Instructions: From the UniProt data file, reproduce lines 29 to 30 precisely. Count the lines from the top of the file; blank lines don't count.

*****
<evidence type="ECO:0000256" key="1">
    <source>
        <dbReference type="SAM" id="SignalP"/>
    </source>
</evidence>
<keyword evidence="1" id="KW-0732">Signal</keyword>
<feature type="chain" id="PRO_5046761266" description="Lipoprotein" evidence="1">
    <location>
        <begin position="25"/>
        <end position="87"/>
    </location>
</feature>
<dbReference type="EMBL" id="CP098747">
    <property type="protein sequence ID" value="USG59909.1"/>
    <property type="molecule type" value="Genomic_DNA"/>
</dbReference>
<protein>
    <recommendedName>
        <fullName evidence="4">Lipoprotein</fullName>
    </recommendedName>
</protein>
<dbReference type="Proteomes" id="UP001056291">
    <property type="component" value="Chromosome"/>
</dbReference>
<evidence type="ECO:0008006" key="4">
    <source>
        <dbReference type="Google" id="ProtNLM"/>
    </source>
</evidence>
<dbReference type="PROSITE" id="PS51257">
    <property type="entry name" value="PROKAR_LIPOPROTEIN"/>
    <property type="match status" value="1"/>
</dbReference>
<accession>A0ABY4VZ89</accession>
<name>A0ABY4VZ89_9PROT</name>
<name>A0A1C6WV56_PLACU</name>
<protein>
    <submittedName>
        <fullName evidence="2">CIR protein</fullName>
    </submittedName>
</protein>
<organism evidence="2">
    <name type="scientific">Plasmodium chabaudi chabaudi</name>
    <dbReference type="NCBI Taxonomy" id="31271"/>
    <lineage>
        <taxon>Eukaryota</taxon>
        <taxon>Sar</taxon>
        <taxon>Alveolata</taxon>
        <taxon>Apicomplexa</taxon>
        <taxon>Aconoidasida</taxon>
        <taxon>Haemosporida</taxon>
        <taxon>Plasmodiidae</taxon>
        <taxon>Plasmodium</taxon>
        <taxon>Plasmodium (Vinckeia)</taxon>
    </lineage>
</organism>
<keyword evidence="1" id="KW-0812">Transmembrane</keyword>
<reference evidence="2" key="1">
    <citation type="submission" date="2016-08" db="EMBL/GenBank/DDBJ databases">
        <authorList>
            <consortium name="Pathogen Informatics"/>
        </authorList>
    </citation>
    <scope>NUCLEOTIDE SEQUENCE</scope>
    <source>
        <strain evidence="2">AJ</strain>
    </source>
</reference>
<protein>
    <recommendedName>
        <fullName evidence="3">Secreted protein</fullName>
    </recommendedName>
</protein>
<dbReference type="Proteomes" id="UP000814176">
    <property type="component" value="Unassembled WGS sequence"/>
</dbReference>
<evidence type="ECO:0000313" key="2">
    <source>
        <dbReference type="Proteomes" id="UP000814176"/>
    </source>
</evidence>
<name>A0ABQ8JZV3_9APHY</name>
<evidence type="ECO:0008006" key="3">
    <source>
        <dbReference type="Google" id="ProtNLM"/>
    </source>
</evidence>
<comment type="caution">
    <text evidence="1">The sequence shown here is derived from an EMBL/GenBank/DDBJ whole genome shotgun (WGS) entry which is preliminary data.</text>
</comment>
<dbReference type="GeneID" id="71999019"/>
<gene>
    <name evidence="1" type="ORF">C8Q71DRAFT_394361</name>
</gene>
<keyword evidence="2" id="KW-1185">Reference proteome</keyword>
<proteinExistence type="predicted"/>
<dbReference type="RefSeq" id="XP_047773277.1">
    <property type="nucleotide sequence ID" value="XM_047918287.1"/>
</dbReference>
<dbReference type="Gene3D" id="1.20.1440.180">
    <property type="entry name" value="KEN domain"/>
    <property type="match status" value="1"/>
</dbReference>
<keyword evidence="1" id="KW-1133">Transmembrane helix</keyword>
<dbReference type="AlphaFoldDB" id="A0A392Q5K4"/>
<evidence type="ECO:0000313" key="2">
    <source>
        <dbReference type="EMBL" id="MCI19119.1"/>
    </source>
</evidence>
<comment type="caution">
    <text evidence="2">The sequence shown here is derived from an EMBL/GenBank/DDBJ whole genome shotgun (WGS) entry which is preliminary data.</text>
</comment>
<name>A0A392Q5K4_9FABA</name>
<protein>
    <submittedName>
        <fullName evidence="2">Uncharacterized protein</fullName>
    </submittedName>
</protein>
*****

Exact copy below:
</evidence>
<dbReference type="PROSITE" id="PS51257">